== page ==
Part I: A Conference Overview and What It All Means for Your Training
Welcome to the first in this multi-part series based on CBI’s recent Pharmaceutical Compliance Congress! For obvious reasons, the conference went virtual this year, yet it offered an impressive lineup of industry professionals, vendors, and government officials offering compelling tips and guidelines for building and maintaining an effective compliance program in the life sciences industry. In addition to the live presentations, organizers offered 14 “on-demand” presentations covering an impressive array of topics, so from a content perspective, the virtual format created even more opportunities for learning.
Over the next month, I will touch on some of the thoughts shared by presenters related to topics like speaker programs, patient programs, risk assessments, third-parties, patient advocacy groups, transparency, and strategies for field team compliance, to name a few. And since the mission of this blog, and the PharmaCertify team, is to help you reduce risk and strengthen your compliance culture through training, I will include suggestions for growing and modifying your compliance training practices and curriculum in response to the information shared during the conference.
Kudos to the team at CBI/Informa for their diligent efforts to replicate the learning and networking experience of the live conference. PCC 2020 was a busy conference, with an impressive volume of content scheduled throughout the week and in the on-demand sessions. If you attended and did not have the opportunity to review the on-demand sessions, I have been told these will remain available until September 14th. You will especially want to review the State-of-the-Art Compliance Training session, where my colleague Dan O’Connor and compliance professionals from Sage Therapeutics, Regeneron, and Akebia Therapeutics share creative approaches for increasing training engagement and adoption. You don’t want to miss that one!
While some of the topics were familiar to anyone who has attended the conference in recent years, the “elephant in the room” was not ignored, as a multitude of presenters addressed the overwhelming challenges of keeping an entire organization focused on conducting business in a compliant manner during these unprecedented times. The result was an interesting blend of traditional and familiar compliance conference topics and guidance on navigating the risk associated with conducting business in a highly regulated industry during a pandemic, or at least as much guidance as can be expected at this time.
From a high-level training standpoint, the presentations at the conference affirm the need for a more dynamic and blended curriculum, with microlearning and other components delivered across your learners’ timelines. The method by which life sciences employees conduct their daily activities has suddenly changed, and the level of risk and potential for violations has grown exponentially with that shift.
One of the more compelling presentations was the “Criticality of Compliance” session with John Crowley of Amicus Therapeutics. John shared his family’s moving story and his incredible journey as he pushed for the development of a product to help his two children (did you know his story was the basis for the feature film, Extraordinary Measures?). As he spoke, John reflected on what the commitment means to the patients battling the rare diseases his company’s products treat, “as life sciences professionals, we are an extension of the oath that doctors and nurses have taken, and it is a solemn oath,” he said, “if there is a compliance violation, everything we hoped for in the next several years is threatened.” It is a laudable approach to building a culture of compliance at Amicus and one worthy of emulation.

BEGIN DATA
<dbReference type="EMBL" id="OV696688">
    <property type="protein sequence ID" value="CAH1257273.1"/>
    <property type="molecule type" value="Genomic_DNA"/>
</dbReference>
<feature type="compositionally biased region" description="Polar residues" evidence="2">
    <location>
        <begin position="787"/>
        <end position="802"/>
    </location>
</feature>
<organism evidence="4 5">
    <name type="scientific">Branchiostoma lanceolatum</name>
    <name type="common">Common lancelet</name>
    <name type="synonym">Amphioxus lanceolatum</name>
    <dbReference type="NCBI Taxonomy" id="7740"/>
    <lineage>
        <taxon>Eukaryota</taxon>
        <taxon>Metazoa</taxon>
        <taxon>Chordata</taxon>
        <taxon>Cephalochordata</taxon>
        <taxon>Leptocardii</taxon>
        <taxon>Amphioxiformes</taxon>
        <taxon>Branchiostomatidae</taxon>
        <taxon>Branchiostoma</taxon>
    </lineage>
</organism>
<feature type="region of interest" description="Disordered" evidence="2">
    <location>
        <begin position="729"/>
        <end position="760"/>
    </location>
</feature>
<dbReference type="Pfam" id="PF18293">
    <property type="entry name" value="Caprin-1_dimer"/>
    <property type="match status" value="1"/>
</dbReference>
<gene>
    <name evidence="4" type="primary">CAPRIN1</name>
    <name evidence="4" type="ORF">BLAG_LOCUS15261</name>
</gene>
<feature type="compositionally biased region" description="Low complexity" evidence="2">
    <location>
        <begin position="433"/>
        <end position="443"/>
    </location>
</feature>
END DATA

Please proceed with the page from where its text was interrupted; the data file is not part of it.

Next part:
I look forward to sharing more ideas from the conference, as well as subsequent training suggestions you can utilize to strive toward similar ideals and goals in your organization.
Thanks for reading!
PharmaCertify By NXLevel Solutions
Coming Up: Speaker Programs and Patient Support Programs
As you may have expected, CBI’s Pharmaceutical Compliance Congress is going virtual in 2020. Whether presented live or online, the conference remains one of the few opportunities for those in life science compliance to interact with their peers and learn tips, suggestions, and best practices from industry leaders and government representatives. Live panels and on-demand presentations spread across the agenda represent a wide variety of the topics important to anyone striving to build and maintain a strong and effective compliance program and ethical culture. Here are a few of the presentations I am particularly looking forward to.
To provide an extensive range of content, organizers have made some sessions available on demand. Or, as they say it on the website, “on-demand content is available anytime, to accommodate your needs and schedule.”
On-demand titles range from Strategies for Field Team Compliance, to Best Practices Around the World for Global Compliance Management, and Hub and Specialty Pharmacy Contract Oversight and Risk Assessment, to name just a few. Make sure you watch the State-of-the-Art ComplianceTraining panel discussion being hosted by my colleague from PharmaCertify, Dan O’Connor. Dan will be joined by Alex Ganz of Akebia Therapeutics, Jeffrey Hagy of Regeneron, and Erica Powers of Sage Therapeutics for a deep dive into practical and innovative training approaches that you can apply immediately. I’ve seen the notes on this one, trust me, you don’t want to miss it. The full list of on-demand sessions is on the conference website homepage: https://informaconnect.com/pcc/.